12 Nov 2014

Why are men paying to learn how to abuse women?

The Home Office is being urged to deny a visa to a US pick-up artist teaching men how to sexually assault women – but campaigners tell Channel 4 News that women are facing a bigger issue.

Controversial ‘dating coach’ Julien Blanc cut short his Australian tour last week after his visa was cancelled in the wake of protests against his seminars.

Mr Blanc, who travels around the world teaching men how to manipulate women, is due to arrive in the UK for a series of seminars. But a petition on campaigning website change.org, calling for a ban, has gathered more than 5,500 signatures.

In one of Mr Blanc’s most widely publicised videos, he describes “seducing” Japanese women with all the subtlety of a billygoat in rut: “At least in Tokyo, if you’re a white male, you can do what you want.”

‘Trivialises abuse of women’

Sarah Green, spokesperson for the End Violence Against Women Coalition told Channel 4 News: “Julien Blanc is part of a culture which trivialises abuse of women. At worst this tells victims of abuse that what has happened to them doesn’t matter, and gives potential abusers the nod that such behaviour will not be taken seriously. We need an urgent public conversation about why a man like this can find a market and profit from the peddling of such vile misogyny.”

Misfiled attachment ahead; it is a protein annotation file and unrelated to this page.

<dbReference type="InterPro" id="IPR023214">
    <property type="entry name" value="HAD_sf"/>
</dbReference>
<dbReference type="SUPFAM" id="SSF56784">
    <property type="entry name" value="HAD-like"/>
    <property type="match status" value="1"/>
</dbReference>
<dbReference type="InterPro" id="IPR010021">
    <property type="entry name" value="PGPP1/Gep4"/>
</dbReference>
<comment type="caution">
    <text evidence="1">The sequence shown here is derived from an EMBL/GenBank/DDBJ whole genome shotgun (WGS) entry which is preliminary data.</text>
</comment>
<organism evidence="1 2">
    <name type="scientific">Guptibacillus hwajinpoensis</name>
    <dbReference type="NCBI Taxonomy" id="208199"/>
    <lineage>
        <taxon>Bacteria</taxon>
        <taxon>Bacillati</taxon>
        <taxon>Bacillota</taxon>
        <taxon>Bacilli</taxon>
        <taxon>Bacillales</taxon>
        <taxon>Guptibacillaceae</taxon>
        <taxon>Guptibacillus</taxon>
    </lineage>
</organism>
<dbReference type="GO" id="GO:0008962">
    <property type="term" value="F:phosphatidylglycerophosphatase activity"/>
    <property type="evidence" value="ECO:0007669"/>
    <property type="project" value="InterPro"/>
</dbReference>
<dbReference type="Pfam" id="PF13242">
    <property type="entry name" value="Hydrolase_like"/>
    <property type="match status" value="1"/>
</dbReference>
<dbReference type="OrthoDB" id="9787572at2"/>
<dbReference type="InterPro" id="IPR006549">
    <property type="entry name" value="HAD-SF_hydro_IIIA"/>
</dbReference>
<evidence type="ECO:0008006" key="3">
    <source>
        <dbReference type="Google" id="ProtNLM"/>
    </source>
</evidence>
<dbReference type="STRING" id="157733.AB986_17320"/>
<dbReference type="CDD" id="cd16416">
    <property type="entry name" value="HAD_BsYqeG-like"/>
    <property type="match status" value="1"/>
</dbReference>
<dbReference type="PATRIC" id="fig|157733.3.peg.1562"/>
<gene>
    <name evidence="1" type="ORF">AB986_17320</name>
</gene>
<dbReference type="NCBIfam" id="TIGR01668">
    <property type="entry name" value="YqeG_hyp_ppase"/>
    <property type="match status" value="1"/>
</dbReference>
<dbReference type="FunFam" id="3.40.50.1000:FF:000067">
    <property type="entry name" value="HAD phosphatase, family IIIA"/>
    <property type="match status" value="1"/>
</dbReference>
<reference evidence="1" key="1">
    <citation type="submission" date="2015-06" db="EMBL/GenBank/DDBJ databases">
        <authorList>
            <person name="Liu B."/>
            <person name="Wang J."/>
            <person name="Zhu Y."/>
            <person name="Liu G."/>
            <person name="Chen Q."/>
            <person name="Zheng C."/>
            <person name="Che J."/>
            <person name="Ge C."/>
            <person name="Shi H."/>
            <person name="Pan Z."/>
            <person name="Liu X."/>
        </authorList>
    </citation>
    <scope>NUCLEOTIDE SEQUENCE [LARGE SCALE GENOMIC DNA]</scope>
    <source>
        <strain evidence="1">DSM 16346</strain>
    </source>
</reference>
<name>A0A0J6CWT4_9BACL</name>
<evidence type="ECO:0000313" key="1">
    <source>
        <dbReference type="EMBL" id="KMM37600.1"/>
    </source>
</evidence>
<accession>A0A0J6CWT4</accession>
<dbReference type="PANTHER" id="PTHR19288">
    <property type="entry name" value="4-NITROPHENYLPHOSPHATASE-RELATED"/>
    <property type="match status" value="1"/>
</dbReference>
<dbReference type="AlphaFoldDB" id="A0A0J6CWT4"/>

The campaign has thrown the world of pick-up artists into the spotlight once again after a disturbed gunman killed six people in California earlier this year. Elliot Rodgers, 22, killed six people and injured thirteen others before committing suicide in Isla Vista, California.

Rodgers was hailed as a hero by the underground pickup artist community for men unable to date women. Pick-up artists, or PUAs, often teach these men online or in seminars how to attract women.

‘Pop culture normalisation’

Rebecca Holmes, communications coordinator at abuse charity Tender, told Channel 4 News: “One of the most concerning elements of this underground movement of pick-up artists is the robust online following that many of their forums have.

“We worry particularly about young people who are just learning to navigate their own relationships and are therefore increasingly vulnerable to this pop culture normalisation of violence against women and girls.”

Katie Russell, media co-ordinator at Rape Crisis England & Wales added: “It is concerning that he [Julien Blanc] has been able to build a business and make money out of teaching other men to abuse and objectify women. It’s clear there is a real strength of feeling from a diverse range of people that this man should not be allowed to perpetrate his racism and misogyny in the UK.

“But there’s also clearly a wider issue here about the trivialisation and normalisation of violence against women and girls both here and around the world that we all have a responsibility to address.”

Channel 4 News approached Julien Blanc’s group RSD (Real Social Dynamics) on Tuesday, but have yet to receive a response.